Elon Musk tweeted a video of a Model 3 telling bystanders to hop aboard
Tesla boss Elon Musk tweeted a short video on Sunday morning showing a Model 3 driving by on the screen. But what was unusual about this particular Model 3 was that it appeared to play a recorded voice as it passed, saying: "Well don't just stand there staring. Hop in."
Musk said in the tweet: "Teslas will soon talk to people if you want. This is real."
Tesla has been adding external speakers to its cars for a while now, as European law states that new electric vehicles must emit a constant noise to alert pedestrians to their presence while the vehicles are reversing, or driving at up to 12 mph.
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In the U.S., the National Highway Traffic Safety Administration (NHTSA) will require all electric and hybrid cars to emit an artificial noise by September this year. The NHTSA's requirements are for the sound to be emitted while driving at up to 19 mph.
Instead of all using the same sounds, each electric car maker has taken it upon themselves to develop a unique noise for their vehicles, in a bid to create a unique character for their specific brand. A Jaguar I-Pace and a Porsche Taycan each sound quite different when heard from the outside, for example.
Teslas will soon talk to people if you want. This is real. pic.twitter.com/8AJdERX5qa
— Buff Mage (@elonmusk) January 12, 2020
Tesla's approach here looks to be taking a different course, offering a potential future when spoken messages are then played to alert pedestrians that the car is present.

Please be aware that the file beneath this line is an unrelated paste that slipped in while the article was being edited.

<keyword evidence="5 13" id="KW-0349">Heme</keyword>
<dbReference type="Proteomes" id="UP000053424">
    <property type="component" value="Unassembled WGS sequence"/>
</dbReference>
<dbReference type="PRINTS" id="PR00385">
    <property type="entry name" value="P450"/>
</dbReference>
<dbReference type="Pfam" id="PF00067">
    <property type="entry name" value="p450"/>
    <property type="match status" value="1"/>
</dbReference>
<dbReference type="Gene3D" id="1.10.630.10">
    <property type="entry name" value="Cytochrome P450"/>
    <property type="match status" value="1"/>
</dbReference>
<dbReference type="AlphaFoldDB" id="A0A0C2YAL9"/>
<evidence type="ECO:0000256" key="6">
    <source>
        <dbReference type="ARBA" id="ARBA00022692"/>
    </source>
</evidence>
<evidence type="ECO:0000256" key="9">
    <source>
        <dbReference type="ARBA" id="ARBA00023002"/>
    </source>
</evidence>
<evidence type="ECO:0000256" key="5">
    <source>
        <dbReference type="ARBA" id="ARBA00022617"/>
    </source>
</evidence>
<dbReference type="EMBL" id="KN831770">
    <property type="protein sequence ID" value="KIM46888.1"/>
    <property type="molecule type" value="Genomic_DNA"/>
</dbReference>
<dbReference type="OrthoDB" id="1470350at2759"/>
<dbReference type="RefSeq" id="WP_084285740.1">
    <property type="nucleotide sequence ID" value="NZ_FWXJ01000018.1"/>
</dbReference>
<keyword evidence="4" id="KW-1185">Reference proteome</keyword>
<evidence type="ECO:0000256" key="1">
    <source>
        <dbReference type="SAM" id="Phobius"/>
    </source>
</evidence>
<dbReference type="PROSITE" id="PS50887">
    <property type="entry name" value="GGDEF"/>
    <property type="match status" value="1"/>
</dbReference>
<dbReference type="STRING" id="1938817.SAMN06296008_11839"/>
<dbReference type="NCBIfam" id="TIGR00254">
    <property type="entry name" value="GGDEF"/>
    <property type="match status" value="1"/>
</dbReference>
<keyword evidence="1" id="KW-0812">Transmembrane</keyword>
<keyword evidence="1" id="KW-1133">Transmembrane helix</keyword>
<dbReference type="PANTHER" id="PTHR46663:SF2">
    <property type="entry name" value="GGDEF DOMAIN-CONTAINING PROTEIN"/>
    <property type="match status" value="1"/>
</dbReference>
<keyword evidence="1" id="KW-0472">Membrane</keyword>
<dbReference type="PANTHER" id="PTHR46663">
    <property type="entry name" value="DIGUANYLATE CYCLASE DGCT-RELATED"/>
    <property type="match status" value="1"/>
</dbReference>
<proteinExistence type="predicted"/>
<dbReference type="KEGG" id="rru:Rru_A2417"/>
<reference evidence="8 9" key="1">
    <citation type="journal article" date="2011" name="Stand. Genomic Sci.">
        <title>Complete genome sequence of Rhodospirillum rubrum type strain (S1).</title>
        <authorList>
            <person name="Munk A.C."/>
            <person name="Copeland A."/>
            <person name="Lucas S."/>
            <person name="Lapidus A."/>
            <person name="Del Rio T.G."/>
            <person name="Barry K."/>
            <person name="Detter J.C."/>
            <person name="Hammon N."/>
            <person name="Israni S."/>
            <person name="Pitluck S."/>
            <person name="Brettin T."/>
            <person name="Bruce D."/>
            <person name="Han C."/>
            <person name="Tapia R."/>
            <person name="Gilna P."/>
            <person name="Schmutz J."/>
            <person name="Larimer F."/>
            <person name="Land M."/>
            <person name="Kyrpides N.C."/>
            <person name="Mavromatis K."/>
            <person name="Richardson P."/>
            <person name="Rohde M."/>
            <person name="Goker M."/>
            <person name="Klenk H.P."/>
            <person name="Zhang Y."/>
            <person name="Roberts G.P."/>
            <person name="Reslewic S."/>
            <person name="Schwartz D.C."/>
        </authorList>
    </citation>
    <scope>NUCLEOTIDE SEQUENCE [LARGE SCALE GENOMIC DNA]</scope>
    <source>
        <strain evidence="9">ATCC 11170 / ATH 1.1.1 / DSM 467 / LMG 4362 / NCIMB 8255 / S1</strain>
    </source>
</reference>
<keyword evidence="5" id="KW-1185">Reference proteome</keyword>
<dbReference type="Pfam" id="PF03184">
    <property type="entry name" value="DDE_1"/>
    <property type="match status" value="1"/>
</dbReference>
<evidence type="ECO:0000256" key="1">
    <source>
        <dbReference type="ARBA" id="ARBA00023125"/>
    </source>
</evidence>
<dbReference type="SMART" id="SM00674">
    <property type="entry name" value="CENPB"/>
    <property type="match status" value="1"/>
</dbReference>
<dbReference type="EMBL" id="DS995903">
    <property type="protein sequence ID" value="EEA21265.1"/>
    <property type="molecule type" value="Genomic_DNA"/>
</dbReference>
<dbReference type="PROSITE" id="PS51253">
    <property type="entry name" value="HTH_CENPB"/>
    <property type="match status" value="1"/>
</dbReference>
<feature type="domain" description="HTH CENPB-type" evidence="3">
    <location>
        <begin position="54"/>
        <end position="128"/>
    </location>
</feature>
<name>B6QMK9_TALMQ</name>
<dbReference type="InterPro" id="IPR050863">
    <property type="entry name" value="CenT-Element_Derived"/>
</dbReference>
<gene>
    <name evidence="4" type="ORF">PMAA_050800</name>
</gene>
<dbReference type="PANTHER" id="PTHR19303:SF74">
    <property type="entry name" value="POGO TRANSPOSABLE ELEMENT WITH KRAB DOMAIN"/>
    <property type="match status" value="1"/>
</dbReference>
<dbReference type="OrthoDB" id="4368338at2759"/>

Beyond this — and given the car in Musk's video actually invited pedestrians to get in — it looks like Tesla's future vision of its cars being used as autonomous taxis could benefit from a system that speaks to pedestrians or potential riders. That way, the driverless Tesla taxi hailed by a customer could identify itself when it arrives at a pick-up, and ask that person to step aboard.
What's more, the industry is currently developing ways for autonomous cars to interact with pedestrians and signal their intentions in lieu of a driver's facial expressions or any other alert such as turning lights. A set of pre-recorded messages could help in this instance, with a self-driving car telling bystanders if it has plans to shift lanes in traffic, or exit and move out of a space in the parking lot.
Another option that could be used for Tesla vehicles to employ voices to scare off any potential vandals. The cars already have a Sentry Mode feature, which uses the vehicle's various driver assistance cameras to record footage if contact with the car is detected while it is parked. Another added step to this feature could be that the car then issues a warning aloud, with its voice, if someone touches the vehicle while it's parked, letting someone know they are being recorded.
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